Benign prostatic hyperplasia
Benign prostatic hypertrophy (BPH) is a noncancerous enlargement of the prostate gland due to hypertrophic glands, causing blockage of urine flow. This disorder is common in men aged older than 50 years, tends to be slowly progressing, and leads to significant disability. It is characterized by urinary dysfunction (frequency, urgency, nocturia, incomplete emptying, and incontinence) and disruption in urinary stream (hesitancy, intermittent flow, dribbling of urine). This spectrum of symptoms is categorized as lower urinary tract symptoms (LUTS). Severity of symptoms can be determined by use of the American Urological Association Symptom Index, which can help guide management. Potential risk factors for the development of BPH include elevated protein-specific antigen (PSA) and obesity. BPH is not a known risk factor for prostate cancer.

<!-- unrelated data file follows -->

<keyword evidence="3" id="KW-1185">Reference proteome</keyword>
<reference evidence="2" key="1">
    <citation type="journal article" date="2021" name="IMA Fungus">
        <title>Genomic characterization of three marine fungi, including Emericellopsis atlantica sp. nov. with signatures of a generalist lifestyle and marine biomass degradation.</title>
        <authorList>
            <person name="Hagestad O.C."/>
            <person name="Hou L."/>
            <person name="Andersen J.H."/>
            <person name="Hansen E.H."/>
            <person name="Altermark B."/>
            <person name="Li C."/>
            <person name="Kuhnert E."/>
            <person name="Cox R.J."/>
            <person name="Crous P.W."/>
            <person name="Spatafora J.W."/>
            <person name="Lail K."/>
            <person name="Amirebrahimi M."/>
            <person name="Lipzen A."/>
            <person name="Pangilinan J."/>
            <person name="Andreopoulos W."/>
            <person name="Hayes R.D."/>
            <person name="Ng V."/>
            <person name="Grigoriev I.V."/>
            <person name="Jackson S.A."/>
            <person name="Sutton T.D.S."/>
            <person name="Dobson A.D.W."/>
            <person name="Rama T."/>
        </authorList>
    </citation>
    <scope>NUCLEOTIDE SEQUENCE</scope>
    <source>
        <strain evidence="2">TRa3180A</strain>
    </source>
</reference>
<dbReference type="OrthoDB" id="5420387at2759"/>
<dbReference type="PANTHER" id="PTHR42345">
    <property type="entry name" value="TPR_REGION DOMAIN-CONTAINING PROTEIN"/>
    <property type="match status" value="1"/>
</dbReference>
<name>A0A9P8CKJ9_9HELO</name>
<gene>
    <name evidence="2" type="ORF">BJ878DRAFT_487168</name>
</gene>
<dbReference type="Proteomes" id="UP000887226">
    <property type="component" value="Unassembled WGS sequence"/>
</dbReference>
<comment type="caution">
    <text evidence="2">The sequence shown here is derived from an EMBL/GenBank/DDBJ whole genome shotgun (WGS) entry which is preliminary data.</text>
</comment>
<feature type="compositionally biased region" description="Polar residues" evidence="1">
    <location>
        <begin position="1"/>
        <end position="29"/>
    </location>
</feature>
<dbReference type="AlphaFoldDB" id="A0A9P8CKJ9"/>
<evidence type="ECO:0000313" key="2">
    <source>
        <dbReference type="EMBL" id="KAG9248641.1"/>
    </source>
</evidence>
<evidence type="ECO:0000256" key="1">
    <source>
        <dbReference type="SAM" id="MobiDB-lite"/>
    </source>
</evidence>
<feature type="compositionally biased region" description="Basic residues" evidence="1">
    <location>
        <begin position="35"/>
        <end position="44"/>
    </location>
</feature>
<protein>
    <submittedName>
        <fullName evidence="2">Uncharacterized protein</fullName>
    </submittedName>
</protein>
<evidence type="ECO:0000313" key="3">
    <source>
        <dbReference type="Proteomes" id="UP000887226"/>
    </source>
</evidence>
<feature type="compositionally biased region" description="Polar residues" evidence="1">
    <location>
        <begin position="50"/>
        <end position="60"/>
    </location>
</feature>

Management includes modifications in routine (limiting fluids at bedtime, caffeine intake, and diuretics) and medications. BPH can cause acute urinary retention, which requires catheterization. Patients with poor results may seek surgical treatment such as prostatic urethral lift, transurethral resection of the prostate, transurethral incision of the prostate, or prostate laser surgery.
N40.0 – Enlarged prostate without lower urinary tract symptoms
266569009 – Benign Prostatic Hyperplasia
Differential Diagnosis & Pitfalls
Drug Reaction Data
Below is a list of drugs with literature evidence indicating an adverse association with this diagnosis. The list is continually updated through ongoing research and new medication approvals. Click on Citations to sort by number of citations or click on Medication to sort the medications alphabetically.